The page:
A suitable companion to the commentaries is the visual essay by scholar Casper Tybjerg (36:01) who notes that Dreyer's film was finishing production just as Universal's Dracula went into production but that vampires were en vogue at the time with the recent release of Nosferatu, "Dracula" on the stage in London in 1927 and Broadway in 1929, the stir caused in London by a murder in which the killer was supposedly motivated by the now lamentably-lost London After Midnight (Dreyer was in London that year to learn about sound technology and would meet Vampyr screenwriter Christen Jul there), as well as vampire-like Madeleine of Jean Epstein's The Fall of the House of Usher. He also notes that the film was the first on film to put the vampire in a then-contemporary setting – having been produced but not released before the Universal Dracula – and the various artistic influences including the works of Goya, Caspar David Friedrich, Antoine Wiertz, and specifically Jean-Baptiste-Camille Corot's landscapes and his "Death and the Woodcutter". In discussing the location shooting, he highlights the contributions of assistant director Eliane Tayar including among Dreyer's archives photographic studies by Tayar of several warehouses in search of one for the film and an anecdote about her response when an owner proposed renovating the property before she showed interest in it for its derelict condition. The documentary "Carl Th. Dreyer" (29:59) in Danish and French with optional English subtitles and burnt-in Danish subtitles) by Jörgen Roos documents Dreyer's visit to Paris for the premiere of the his final film Gertrud, meeting the likes of Henri Langlois, François Truffaut, Jean-Luc Godard, and actress Anna Karina. Although it focuses largely on his final film, Dreyer does give a speech and briefly discuss his other films. Also ported from the Eureka DVD is "The Baron" (14:25), a documentary about Baron Nicolas de Gunzburg by Craig Keller in which we learn of his family fleeing Russia during the revolution, growing up and coming into his inheritance in Paris, networking among the rich and famous through soirees and his move to America where he toyed with being an actor in Hollywood – with a few MGM portraits on display – before moving to New York where he started at Condé Nast's "Town & Country" and made his way up to editor-in-chief before joining "Vogue" where he took on such apprentices as Oscar de la Renta, Bill Blass, and Calvin Klein.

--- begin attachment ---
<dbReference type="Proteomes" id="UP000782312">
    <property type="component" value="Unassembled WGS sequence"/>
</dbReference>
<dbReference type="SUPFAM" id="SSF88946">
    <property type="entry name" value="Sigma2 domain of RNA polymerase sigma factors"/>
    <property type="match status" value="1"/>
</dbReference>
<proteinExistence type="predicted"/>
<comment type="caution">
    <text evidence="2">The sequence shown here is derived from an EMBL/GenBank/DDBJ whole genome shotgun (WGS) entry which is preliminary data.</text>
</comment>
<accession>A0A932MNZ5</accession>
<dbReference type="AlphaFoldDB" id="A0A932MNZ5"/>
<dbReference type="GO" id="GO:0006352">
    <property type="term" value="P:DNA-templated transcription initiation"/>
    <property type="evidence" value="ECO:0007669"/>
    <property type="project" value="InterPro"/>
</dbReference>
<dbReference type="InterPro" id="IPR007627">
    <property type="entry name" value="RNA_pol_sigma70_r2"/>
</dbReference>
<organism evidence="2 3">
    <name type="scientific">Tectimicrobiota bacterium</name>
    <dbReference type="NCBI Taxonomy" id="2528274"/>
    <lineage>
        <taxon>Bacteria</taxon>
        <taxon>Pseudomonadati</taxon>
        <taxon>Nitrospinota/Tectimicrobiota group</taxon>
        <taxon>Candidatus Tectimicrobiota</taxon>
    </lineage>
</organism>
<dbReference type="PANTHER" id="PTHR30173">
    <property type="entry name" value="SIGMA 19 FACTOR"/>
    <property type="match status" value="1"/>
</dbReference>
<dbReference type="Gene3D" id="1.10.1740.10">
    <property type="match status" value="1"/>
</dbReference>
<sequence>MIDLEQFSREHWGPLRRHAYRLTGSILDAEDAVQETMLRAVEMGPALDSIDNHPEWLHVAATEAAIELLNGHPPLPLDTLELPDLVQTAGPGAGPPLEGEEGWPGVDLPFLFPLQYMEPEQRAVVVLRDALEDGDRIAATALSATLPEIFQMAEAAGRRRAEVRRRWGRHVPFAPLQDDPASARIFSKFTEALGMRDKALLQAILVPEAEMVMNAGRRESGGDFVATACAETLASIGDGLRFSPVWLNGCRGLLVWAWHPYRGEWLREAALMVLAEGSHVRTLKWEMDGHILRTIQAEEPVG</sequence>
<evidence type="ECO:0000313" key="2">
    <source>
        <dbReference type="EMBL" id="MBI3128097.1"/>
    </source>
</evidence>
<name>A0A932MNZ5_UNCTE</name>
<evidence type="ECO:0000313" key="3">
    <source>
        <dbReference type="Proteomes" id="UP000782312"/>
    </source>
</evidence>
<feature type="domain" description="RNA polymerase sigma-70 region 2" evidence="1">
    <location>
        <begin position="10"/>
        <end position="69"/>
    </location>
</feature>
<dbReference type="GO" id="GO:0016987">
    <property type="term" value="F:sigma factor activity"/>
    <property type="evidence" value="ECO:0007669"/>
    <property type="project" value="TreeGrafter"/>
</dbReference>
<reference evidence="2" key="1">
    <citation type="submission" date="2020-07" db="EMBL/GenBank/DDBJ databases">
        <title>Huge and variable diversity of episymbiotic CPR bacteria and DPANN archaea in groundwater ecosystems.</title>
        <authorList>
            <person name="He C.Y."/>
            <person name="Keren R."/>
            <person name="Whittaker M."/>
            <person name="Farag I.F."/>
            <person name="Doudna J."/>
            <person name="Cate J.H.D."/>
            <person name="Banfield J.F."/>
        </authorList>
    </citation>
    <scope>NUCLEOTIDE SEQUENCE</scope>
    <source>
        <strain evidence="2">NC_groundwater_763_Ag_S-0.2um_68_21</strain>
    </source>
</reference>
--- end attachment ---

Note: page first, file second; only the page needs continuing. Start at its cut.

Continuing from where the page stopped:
On the Criterion and Eureka DVDs, the censored scenes from the French version were only available in the Tyberg piece; however, Eureka's Blu-ray includes them in context (3:50). Also new to the Blu-ray is "Kim Newman on Vampyr" (22:24) in which the writer/critic – who had recently waxed on Le Fanu and "Carmilla" on Scream Factory's Blu-ray of The Vampire Lovers – distinguishes Universal's Dracula as the inventor of the modern horror film and what came before it in the genre as art movies, literary adapation, old dark house thrillers, and ghost stories; and Dreyer's film in the context of what it does differently from the Universal film (likening the unwholesome nature of Léone's hungry stare at her sister to the lustier version of the sequence between bitten Mina and Jonathan in Universal's Spanish version of Dracula compared to the English version). Also new is "David Huckvale on Wolfgang Zeller" (36:39) in which the cultural historian covers in exacting detail Zeller's scoring choices and their use of the "Devil's triton" in a piece that is admirable in its scope but possibly of more interest to musicians than soundtrack fans. He also appears in "David Huckvale on Sheridan le Fanu" (11:38) discussing the Irish author and the "In a Glass Darkly" story collection, noting not only the parallels with "Carmilla" and "The Room in the Dragon Volant" but seeming references to other works in the collection including "Green Tea" and "The Familiar" (as well as suggesting that Gray himself is based on Dr. Martin Hesselius, the fictional occult detective among whose papers the stories in the collection allegedly derive).